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TEDx Transcript: Dr. Laura Hill on Eating Disorders from the Inside Out

Dr. Laura Hill, CEO of The Center for Balanced Living discusses Eating Disorders from the Inside Out at TEDxColumbus. The following is the transcript of the TEDx Talk.

Dr. Laura Hill – CEO, The Center for Balanced Living

Food is as fundamental — the most fundamental source of energy. It is the source of energy for us to have our strength in daily living, and it is the centerpiece around which we establish a sense of joy, communication, celebration. It’s the way we socialize. We socialize around food.

But then, what about those who might have a reaction to food? And then, there are those, for example, with type 1 diabetes. With type 1 diabetes, a person cannot eat sugar in the same way as those who don’t. The pancreas literally breaks down, and cannot accompany the sugar into the cells, and so the body starves.

So, when you think of diabetes, how do you think of diabetes: as a social illness, say, psychological illness or a biological illness? How many would say biological? That’s the way the majority of us think of it, because we know that’s the predominant cause of the illness.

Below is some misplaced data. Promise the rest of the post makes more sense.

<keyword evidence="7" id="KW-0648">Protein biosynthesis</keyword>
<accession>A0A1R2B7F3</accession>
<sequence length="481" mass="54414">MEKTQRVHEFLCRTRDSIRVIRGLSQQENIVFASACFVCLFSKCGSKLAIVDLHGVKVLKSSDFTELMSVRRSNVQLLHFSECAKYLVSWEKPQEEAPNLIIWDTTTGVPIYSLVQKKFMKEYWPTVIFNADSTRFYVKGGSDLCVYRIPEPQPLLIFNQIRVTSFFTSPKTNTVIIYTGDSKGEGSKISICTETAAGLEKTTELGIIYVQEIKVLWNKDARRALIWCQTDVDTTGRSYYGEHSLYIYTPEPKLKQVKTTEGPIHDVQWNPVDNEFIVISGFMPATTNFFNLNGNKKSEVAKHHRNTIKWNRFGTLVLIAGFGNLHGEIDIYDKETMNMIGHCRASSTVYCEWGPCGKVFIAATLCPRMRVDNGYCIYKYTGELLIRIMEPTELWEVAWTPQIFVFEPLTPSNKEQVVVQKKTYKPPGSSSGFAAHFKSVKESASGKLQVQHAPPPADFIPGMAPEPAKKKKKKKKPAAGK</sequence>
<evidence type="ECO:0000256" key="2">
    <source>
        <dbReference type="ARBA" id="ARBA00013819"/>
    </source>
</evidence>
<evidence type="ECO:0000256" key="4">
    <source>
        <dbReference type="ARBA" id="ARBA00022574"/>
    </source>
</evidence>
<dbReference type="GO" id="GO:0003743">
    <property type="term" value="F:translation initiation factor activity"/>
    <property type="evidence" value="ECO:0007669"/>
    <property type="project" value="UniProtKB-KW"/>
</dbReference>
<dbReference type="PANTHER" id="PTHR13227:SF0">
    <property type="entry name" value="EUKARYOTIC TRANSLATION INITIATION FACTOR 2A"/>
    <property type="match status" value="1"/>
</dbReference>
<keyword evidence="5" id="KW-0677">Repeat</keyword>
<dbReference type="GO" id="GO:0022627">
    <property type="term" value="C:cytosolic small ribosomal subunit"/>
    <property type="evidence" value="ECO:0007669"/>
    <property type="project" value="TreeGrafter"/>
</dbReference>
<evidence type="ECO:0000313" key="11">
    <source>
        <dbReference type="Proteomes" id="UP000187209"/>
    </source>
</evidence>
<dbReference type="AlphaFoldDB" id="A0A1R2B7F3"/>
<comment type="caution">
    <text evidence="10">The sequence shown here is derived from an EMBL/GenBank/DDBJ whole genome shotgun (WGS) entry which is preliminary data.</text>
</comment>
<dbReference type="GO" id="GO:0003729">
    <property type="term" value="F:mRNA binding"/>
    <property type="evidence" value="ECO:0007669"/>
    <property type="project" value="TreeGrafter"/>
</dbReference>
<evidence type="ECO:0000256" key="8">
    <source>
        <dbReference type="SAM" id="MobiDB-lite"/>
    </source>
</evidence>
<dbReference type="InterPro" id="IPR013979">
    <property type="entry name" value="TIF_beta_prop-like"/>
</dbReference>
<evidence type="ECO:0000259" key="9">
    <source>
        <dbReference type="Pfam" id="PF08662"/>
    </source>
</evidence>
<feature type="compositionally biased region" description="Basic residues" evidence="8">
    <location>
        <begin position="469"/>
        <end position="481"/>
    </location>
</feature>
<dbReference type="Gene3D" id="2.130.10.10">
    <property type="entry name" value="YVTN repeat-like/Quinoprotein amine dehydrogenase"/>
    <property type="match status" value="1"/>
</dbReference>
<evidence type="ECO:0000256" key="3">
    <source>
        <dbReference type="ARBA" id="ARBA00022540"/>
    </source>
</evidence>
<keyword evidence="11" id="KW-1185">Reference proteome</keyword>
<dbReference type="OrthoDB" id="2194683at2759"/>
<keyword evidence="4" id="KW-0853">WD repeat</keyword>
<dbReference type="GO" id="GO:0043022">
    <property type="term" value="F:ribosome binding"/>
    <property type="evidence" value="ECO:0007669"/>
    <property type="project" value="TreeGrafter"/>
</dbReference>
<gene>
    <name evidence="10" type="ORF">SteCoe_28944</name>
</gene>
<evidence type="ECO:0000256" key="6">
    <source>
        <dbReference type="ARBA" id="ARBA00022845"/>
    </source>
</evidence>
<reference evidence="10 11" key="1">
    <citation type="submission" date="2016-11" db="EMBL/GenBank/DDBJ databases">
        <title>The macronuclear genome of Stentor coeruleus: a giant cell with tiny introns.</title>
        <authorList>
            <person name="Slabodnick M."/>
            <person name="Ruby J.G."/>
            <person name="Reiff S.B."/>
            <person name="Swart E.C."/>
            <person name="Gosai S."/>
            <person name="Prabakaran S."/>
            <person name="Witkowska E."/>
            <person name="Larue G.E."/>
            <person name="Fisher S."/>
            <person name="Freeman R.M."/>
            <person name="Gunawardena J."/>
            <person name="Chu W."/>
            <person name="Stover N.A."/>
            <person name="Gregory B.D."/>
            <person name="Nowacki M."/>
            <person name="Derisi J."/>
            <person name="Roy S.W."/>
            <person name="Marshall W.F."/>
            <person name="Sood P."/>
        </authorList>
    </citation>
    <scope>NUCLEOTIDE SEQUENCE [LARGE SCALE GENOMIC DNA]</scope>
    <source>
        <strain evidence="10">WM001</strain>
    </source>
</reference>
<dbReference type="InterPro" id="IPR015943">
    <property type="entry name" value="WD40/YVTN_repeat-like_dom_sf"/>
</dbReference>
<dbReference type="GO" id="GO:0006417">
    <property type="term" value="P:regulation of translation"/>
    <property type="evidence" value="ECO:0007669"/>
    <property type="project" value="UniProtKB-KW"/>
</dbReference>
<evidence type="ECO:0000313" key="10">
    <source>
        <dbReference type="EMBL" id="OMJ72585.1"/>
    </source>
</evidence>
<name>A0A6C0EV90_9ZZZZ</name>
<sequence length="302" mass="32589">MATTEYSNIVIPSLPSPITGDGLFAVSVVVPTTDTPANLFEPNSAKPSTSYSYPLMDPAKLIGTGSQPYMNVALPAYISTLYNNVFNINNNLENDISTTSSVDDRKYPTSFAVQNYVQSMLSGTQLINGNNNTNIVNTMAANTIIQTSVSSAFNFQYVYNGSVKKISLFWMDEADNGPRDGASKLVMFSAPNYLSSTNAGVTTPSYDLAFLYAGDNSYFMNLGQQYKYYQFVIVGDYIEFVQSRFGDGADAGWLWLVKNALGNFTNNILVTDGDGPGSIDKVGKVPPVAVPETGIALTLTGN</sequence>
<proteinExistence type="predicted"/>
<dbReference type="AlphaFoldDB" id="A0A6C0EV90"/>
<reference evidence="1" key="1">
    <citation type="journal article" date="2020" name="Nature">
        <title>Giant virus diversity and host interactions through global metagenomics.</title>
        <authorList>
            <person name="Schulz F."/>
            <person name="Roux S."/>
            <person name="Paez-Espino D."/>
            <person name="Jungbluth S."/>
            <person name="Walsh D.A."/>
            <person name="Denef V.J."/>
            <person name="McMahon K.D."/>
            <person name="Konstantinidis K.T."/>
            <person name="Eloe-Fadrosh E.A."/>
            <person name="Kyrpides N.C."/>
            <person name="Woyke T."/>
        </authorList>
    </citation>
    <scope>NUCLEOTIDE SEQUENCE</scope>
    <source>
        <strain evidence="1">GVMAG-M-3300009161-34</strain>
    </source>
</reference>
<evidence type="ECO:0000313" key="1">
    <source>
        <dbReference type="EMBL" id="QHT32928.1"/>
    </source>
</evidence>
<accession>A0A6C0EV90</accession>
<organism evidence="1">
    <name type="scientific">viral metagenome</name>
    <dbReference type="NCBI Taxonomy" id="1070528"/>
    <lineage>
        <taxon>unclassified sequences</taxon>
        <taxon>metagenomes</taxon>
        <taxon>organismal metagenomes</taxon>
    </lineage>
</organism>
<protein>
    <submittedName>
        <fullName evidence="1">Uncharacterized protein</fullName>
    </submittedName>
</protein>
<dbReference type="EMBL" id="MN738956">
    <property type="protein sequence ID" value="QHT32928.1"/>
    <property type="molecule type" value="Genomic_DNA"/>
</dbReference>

But when you think of eating disorders, do you think of eating disorders as a social, psychological, or biological illness? It’s that eating disorders may be psychological and social as well, but there is a serious biological basis to this illness, and it’s a brain basis. Instead of the pancreas breaking down, what we are now knowing is that there are pathways in the brain that are not functioning in the same way as those who don’t have an eating disorder.

I’m going to focus today on anorexia and what we know from the inside out. And what I want you to know from all the areas of eating disorders, there are about 10 million persons in the United States with anorexia and bulimia, according to the National Eating Disorders Association, and millions more with binge eating disorder and other variations of those disorders.